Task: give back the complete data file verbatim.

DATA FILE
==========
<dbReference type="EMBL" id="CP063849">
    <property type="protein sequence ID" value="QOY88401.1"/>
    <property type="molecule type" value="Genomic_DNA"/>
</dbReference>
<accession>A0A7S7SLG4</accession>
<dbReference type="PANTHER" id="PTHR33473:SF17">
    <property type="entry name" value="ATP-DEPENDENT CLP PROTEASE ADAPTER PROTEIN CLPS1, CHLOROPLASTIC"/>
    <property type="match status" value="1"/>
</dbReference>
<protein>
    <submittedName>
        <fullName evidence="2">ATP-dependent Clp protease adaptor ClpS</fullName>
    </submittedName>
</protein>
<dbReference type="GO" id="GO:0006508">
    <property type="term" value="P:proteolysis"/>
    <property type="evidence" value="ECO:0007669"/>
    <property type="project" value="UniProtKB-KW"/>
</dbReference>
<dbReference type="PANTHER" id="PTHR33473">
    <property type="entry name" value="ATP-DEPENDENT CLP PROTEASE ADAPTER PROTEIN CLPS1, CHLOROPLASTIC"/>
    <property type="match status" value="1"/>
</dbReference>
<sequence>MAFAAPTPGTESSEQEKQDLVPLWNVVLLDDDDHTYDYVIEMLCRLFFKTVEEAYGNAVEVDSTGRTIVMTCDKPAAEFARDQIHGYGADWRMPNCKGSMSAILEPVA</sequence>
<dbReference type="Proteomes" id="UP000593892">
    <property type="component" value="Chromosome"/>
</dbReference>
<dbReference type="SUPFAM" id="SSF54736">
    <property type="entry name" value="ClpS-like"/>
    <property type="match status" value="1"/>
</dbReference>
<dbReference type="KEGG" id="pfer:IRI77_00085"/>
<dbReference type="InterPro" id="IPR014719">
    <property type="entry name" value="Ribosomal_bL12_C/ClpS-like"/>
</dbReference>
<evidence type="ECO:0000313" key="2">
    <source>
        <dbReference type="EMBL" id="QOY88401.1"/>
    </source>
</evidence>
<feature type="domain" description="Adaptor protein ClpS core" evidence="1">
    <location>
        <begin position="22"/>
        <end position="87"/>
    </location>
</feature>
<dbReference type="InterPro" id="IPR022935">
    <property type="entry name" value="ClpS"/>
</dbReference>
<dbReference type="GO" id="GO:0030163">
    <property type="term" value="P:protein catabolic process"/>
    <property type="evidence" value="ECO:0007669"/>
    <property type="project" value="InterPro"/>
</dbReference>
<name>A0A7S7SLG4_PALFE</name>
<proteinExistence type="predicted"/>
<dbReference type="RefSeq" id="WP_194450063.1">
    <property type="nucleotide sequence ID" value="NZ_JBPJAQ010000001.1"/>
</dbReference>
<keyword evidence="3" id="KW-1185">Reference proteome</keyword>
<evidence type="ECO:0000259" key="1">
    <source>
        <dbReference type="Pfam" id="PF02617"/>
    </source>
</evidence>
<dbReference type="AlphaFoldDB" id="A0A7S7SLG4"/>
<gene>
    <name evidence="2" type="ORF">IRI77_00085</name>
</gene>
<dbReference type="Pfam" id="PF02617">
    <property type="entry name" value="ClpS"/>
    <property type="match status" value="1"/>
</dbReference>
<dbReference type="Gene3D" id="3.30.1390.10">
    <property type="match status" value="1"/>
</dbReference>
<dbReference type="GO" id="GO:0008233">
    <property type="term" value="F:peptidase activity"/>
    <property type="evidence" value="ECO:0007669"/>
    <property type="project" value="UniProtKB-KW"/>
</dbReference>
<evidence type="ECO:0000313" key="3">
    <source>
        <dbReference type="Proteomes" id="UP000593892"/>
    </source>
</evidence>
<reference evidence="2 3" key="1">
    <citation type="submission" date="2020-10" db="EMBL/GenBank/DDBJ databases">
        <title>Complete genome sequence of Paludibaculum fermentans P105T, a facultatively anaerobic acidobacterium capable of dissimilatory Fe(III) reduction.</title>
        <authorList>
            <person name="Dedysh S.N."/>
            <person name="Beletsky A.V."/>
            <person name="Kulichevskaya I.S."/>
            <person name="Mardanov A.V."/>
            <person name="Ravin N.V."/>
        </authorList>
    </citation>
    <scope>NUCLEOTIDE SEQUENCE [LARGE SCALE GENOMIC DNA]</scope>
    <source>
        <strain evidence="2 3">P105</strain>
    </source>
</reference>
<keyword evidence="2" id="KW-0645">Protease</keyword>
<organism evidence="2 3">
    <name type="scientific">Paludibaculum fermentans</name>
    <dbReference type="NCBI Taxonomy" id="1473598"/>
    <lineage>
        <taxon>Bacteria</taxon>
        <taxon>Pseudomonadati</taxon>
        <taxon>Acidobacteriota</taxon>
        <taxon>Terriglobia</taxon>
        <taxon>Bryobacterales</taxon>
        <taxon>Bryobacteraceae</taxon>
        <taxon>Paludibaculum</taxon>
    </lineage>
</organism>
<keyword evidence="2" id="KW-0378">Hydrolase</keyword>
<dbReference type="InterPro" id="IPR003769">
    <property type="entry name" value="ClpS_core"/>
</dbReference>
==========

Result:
<dbReference type="EMBL" id="CP063849">
    <property type="protein sequence ID" value="QOY88401.1"/>
    <property type="molecule type" value="Genomic_DNA"/>
</dbReference>
<accession>A0A7S7SLG4</accession>
<dbReference type="PANTHER" id="PTHR33473:SF17">
    <property type="entry name" value="ATP-DEPENDENT CLP PROTEASE ADAPTER PROTEIN CLPS1, CHLOROPLASTIC"/>
    <property type="match status" value="1"/>
</dbReference>
<protein>
    <submittedName>
        <fullName evidence="2">ATP-dependent Clp protease adaptor ClpS</fullName>
    </submittedName>
</protein>
<dbReference type="GO" id="GO:0006508">
    <property type="term" value="P:proteolysis"/>
    <property type="evidence" value="ECO:0007669"/>
    <property type="project" value="UniProtKB-KW"/>
</dbReference>
<dbReference type="PANTHER" id="PTHR33473">
    <property type="entry name" value="ATP-DEPENDENT CLP PROTEASE ADAPTER PROTEIN CLPS1, CHLOROPLASTIC"/>
    <property type="match status" value="1"/>
</dbReference>
<sequence>MAFAAPTPGTESSEQEKQDLVPLWNVVLLDDDDHTYDYVIEMLCRLFFKTVEEAYGNAVEVDSTGRTIVMTCDKPAAEFARDQIHGYGADWRMPNCKGSMSAILEPVA</sequence>
<dbReference type="Proteomes" id="UP000593892">
    <property type="component" value="Chromosome"/>
</dbReference>
<dbReference type="SUPFAM" id="SSF54736">
    <property type="entry name" value="ClpS-like"/>
    <property type="match status" value="1"/>
</dbReference>
<dbReference type="KEGG" id="pfer:IRI77_00085"/>
<dbReference type="InterPro" id="IPR014719">
    <property type="entry name" value="Ribosomal_bL12_C/ClpS-like"/>
</dbReference>
<evidence type="ECO:0000313" key="2">
    <source>
        <dbReference type="EMBL" id="QOY88401.1"/>
    </source>
</evidence>
<feature type="domain" description="Adaptor protein ClpS core" evidence="1">
    <location>
        <begin position="22"/>
        <end position="87"/>
    </location>
</feature>
<dbReference type="InterPro" id="IPR022935">
    <property type="entry name" value="ClpS"/>
</dbReference>
<dbReference type="GO" id="GO:0030163">
    <property type="term" value="P:protein catabolic process"/>
    <property type="evidence" value="ECO:0007669"/>
    <property type="project" value="InterPro"/>
</dbReference>
<name>A0A7S7SLG4_PALFE</name>
<proteinExistence type="predicted"/>
<dbReference type="RefSeq" id="WP_194450063.1">
    <property type="nucleotide sequence ID" value="NZ_JBPJAQ010000001.1"/>
</dbReference>
<keyword evidence="3" id="KW-1185">Reference proteome</keyword>
<evidence type="ECO:0000259" key="1">
    <source>
        <dbReference type="Pfam" id="PF02617"/>
    </source>
</evidence>
<dbReference type="AlphaFoldDB" id="A0A7S7SLG4"/>
<gene>
    <name evidence="2" type="ORF">IRI77_00085</name>
</gene>
<dbReference type="Pfam" id="PF02617">
    <property type="entry name" value="ClpS"/>
    <property type="match status" value="1"/>
</dbReference>
<dbReference type="Gene3D" id="3.30.1390.10">
    <property type="match status" value="1"/>
</dbReference>
<dbReference type="GO" id="GO:0008233">
    <property type="term" value="F:peptidase activity"/>
    <property type="evidence" value="ECO:0007669"/>
    <property type="project" value="UniProtKB-KW"/>
</dbReference>
<evidence type="ECO:0000313" key="3">
    <source>
        <dbReference type="Proteomes" id="UP000593892"/>
    </source>
</evidence>
<reference evidence="2 3" key="1">
    <citation type="submission" date="2020-10" db="EMBL/GenBank/DDBJ databases">
        <title>Complete genome sequence of Paludibaculum fermentans P105T, a facultatively anaerobic acidobacterium capable of dissimilatory Fe(III) reduction.</title>
        <authorList>
            <person name="Dedysh S.N."/>
            <person name="Beletsky A.V."/>
            <person name="Kulichevskaya I.S."/>
            <person name="Mardanov A.V."/>
            <person name="Ravin N.V."/>
        </authorList>
    </citation>
    <scope>NUCLEOTIDE SEQUENCE [LARGE SCALE GENOMIC DNA]</scope>
    <source>
        <strain evidence="2 3">P105</strain>
    </source>
</reference>
<keyword evidence="2" id="KW-0645">Protease</keyword>
<organism evidence="2 3">
    <name type="scientific">Paludibaculum fermentans</name>
    <dbReference type="NCBI Taxonomy" id="1473598"/>
    <lineage>
        <taxon>Bacteria</taxon>
        <taxon>Pseudomonadati</taxon>
        <taxon>Acidobacteriota</taxon>
        <taxon>Terriglobia</taxon>
        <taxon>Bryobacterales</taxon>
        <taxon>Bryobacteraceae</taxon>
        <taxon>Paludibaculum</taxon>
    </lineage>
</organism>
<keyword evidence="2" id="KW-0378">Hydrolase</keyword>
<dbReference type="InterPro" id="IPR003769">
    <property type="entry name" value="ClpS_core"/>
</dbReference>